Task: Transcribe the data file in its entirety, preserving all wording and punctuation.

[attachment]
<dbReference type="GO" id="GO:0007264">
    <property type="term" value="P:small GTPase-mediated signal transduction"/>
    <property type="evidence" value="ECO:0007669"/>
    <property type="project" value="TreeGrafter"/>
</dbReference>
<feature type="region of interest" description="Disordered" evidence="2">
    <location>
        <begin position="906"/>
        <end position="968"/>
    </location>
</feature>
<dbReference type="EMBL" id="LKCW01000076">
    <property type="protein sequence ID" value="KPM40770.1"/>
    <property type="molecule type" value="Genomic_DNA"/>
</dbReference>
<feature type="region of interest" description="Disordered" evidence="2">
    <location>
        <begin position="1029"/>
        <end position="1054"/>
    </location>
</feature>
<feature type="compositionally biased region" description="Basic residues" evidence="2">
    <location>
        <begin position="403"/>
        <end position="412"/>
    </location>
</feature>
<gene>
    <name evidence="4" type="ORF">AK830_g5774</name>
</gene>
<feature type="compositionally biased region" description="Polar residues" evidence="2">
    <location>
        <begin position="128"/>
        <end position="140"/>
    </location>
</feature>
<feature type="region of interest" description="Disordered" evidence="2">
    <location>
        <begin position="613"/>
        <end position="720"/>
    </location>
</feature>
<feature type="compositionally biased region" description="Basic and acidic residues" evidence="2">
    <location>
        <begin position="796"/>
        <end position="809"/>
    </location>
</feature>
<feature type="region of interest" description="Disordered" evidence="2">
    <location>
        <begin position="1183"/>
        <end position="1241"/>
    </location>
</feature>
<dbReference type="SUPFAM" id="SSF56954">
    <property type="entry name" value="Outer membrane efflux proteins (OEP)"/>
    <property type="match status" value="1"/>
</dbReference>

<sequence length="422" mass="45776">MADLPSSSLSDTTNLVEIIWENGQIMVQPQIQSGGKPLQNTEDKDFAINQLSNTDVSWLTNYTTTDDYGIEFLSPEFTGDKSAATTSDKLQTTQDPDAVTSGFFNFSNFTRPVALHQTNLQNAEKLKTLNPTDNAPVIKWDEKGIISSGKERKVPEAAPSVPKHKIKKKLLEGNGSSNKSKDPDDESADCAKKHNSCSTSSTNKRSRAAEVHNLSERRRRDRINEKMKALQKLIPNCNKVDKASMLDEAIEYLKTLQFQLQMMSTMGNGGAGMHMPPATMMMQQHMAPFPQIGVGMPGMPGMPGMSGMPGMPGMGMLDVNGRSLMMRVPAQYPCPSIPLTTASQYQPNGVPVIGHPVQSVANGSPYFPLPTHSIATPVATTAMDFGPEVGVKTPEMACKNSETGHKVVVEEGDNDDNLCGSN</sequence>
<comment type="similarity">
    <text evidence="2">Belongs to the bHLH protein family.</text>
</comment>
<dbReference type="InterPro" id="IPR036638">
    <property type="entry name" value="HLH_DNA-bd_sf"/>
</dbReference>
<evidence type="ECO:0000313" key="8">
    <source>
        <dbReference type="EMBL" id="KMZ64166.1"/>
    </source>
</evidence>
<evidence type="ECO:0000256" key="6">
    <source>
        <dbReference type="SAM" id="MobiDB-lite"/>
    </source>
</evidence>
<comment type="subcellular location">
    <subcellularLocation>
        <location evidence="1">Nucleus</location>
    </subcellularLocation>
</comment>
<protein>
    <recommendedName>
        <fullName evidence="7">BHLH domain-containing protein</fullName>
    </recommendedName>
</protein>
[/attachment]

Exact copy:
<dbReference type="GO" id="GO:0007264">
    <property type="term" value="P:small GTPase-mediated signal transduction"/>
    <property type="evidence" value="ECO:0007669"/>
    <property type="project" value="TreeGrafter"/>
</dbReference>
<feature type="region of interest" description="Disordered" evidence="2">
    <location>
        <begin position="906"/>
        <end position="968"/>
    </location>
</feature>
<dbReference type="EMBL" id="LKCW01000076">
    <property type="protein sequence ID" value="KPM40770.1"/>
    <property type="molecule type" value="Genomic_DNA"/>
</dbReference>
<feature type="region of interest" description="Disordered" evidence="2">
    <location>
        <begin position="1029"/>
        <end position="1054"/>
    </location>
</feature>
<feature type="compositionally biased region" description="Basic residues" evidence="2">
    <location>
        <begin position="403"/>
        <end position="412"/>
    </location>
</feature>
<gene>
    <name evidence="4" type="ORF">AK830_g5774</name>
</gene>
<feature type="compositionally biased region" description="Polar residues" evidence="2">
    <location>
        <begin position="128"/>
        <end position="140"/>
    </location>
</feature>
<feature type="region of interest" description="Disordered" evidence="2">
    <location>
        <begin position="613"/>
        <end position="720"/>
    </location>
</feature>
<feature type="compositionally biased region" description="Basic and acidic residues" evidence="2">
    <location>
        <begin position="796"/>
        <end position="809"/>
    </location>
</feature>
<feature type="region of interest" description="Disordered" evidence="2">
    <location>
        <begin position="1183"/>
        <end position="1241"/>
    </location>
</feature>
<dbReference type="SUPFAM" id="SSF56954">
    <property type="entry name" value="Outer membrane efflux proteins (OEP)"/>
    <property type="match status" value="1"/>
</dbReference>

<sequence length="422" mass="45776">MADLPSSSLSDTTNLVEIIWENGQIMVQPQIQSGGKPLQNTEDKDFAINQLSNTDVSWLTNYTTTDDYGIEFLSPEFTGDKSAATTSDKLQTTQDPDAVTSGFFNFSNFTRPVALHQTNLQNAEKLKTLNPTDNAPVIKWDEKGIISSGKERKVPEAAPSVPKHKIKKKLLEGNGSSNKSKDPDDESADCAKKHNSCSTSSTNKRSRAAEVHNLSERRRRDRINEKMKALQKLIPNCNKVDKASMLDEAIEYLKTLQFQLQMMSTMGNGGAGMHMPPATMMMQQHMAPFPQIGVGMPGMPGMPGMSGMPGMPGMGMLDVNGRSLMMRVPAQYPCPSIPLTTASQYQPNGVPVIGHPVQSVANGSPYFPLPTHSIATPVATTAMDFGPEVGVKTPEMACKNSETGHKVVVEEGDNDDNLCGSN</sequence>
<comment type="similarity">
    <text evidence="2">Belongs to the bHLH protein family.</text>
</comment>
<dbReference type="InterPro" id="IPR036638">
    <property type="entry name" value="HLH_DNA-bd_sf"/>
</dbReference>
<evidence type="ECO:0000313" key="8">
    <source>
        <dbReference type="EMBL" id="KMZ64166.1"/>
    </source>
</evidence>
<evidence type="ECO:0000256" key="6">
    <source>
        <dbReference type="SAM" id="MobiDB-lite"/>
    </source>
</evidence>
<comment type="subcellular location">
    <subcellularLocation>
        <location evidence="1">Nucleus</location>
    </subcellularLocation>
</comment>
<protein>
    <recommendedName>
        <fullName evidence="7">BHLH domain-containing protein</fullName>
    </recommendedName>
</protein>